Canadian politicians are outraged by this crime. Strangely, many of them have pointed the blame at the United States of America. Toronto’s mayor, David Miller, says this crime is “a sign that the lack of gun laws in the United States is allowing guns to flood across the border that are literally being used to kill people in the streets of Toronto.” He also said that “The U.S. is exporting its problem of violence to the streets of Toronto.”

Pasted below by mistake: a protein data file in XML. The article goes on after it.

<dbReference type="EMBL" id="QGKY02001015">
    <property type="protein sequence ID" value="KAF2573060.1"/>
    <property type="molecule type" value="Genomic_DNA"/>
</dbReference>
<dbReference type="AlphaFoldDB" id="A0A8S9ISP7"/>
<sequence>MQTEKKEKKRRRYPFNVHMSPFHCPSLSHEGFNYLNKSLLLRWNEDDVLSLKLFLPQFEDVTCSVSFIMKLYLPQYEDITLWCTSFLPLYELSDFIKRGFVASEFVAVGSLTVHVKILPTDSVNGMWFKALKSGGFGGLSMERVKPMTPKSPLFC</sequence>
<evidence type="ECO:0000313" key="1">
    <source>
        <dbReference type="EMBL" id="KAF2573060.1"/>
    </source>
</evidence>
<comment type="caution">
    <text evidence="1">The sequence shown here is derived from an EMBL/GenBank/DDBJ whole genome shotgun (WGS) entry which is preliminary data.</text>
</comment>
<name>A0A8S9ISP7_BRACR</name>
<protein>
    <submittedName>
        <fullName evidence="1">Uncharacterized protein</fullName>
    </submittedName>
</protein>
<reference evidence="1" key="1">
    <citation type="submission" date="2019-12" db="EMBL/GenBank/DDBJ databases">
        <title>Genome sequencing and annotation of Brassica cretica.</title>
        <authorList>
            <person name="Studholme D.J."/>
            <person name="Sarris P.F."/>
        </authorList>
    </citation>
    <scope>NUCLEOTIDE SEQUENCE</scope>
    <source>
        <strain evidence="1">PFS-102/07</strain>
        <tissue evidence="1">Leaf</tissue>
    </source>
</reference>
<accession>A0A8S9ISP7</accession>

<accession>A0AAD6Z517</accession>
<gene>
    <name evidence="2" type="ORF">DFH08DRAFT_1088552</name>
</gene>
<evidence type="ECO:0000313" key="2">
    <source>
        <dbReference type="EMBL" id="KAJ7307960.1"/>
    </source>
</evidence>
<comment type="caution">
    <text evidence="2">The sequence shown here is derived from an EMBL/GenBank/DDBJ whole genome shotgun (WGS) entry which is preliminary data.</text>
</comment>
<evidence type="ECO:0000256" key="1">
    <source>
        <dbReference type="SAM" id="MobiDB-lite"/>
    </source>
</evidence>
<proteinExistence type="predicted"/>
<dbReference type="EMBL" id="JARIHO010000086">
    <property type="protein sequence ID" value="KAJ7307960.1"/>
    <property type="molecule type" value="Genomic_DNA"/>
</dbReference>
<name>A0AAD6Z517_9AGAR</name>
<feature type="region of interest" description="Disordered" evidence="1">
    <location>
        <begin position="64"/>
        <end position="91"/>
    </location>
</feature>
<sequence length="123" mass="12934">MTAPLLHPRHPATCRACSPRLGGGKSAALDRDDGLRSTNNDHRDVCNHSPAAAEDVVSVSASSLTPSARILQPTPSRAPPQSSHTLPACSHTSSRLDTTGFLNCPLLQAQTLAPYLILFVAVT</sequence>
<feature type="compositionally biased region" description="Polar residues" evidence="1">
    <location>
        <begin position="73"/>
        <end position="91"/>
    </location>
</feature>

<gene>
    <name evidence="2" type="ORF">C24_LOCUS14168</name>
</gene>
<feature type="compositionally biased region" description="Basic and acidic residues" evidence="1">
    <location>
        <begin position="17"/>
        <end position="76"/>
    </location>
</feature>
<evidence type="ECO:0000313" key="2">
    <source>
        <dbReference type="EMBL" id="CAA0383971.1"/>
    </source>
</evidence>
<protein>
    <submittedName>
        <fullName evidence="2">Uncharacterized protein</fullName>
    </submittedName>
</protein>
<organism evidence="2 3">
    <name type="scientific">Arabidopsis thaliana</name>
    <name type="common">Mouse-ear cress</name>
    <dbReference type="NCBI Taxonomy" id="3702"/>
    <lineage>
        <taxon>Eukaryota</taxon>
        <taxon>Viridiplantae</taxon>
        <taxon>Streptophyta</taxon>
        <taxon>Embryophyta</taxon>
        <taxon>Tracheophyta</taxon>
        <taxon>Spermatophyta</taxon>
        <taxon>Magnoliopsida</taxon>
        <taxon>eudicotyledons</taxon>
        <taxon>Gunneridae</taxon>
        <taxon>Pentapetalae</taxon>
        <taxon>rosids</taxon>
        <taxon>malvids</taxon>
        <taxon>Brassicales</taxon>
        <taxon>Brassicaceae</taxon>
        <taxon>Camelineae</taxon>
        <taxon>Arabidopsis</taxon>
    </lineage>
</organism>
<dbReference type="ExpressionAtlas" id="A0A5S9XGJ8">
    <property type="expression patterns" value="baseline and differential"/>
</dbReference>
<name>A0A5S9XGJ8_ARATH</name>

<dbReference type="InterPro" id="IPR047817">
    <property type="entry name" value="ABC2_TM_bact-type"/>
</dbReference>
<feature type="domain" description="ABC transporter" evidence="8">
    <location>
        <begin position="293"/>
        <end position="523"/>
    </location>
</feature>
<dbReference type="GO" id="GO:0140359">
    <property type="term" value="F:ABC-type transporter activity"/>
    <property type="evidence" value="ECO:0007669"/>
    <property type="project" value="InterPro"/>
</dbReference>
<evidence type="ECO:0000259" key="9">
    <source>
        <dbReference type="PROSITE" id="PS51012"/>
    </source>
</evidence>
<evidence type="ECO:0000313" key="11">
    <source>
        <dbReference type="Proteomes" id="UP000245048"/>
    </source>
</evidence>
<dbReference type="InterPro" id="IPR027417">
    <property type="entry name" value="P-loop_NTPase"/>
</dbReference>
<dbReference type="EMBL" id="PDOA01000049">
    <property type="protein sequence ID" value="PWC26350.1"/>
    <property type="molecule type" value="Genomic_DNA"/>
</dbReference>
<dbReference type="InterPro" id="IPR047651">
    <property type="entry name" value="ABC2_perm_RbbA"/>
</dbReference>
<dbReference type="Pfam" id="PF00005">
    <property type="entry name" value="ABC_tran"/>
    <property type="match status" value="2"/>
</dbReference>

It is interesting that this violence happens during a federal election campaign. Paul Martin, Canada’s Prime Minister, whose government has just been ousted in a non-confidence vote, recently declared that, if re-elected, his party will ban handguns. “What we saw yesterday is a stark reminder of the challenge that governments, police forces and communities face to ensure that Canadian cities do not descend into the kind of rampant gun violence we have seen elsewhere.” Of course the Liberal Party’s move is really meaningless. The verbiage of the proposal is as follows: “Banning handguns through an amendment to the criminal code that would invite provinces and territories to participate to make the ban national… Legitimate target shooters who meet requirements would be eligible for an exemption to the handgun ban.” Canada already has a ban on guns except for legitimate target shooters, security guards and ‘collectors’. In other words, this is empty, political verbiage and there would be no real change.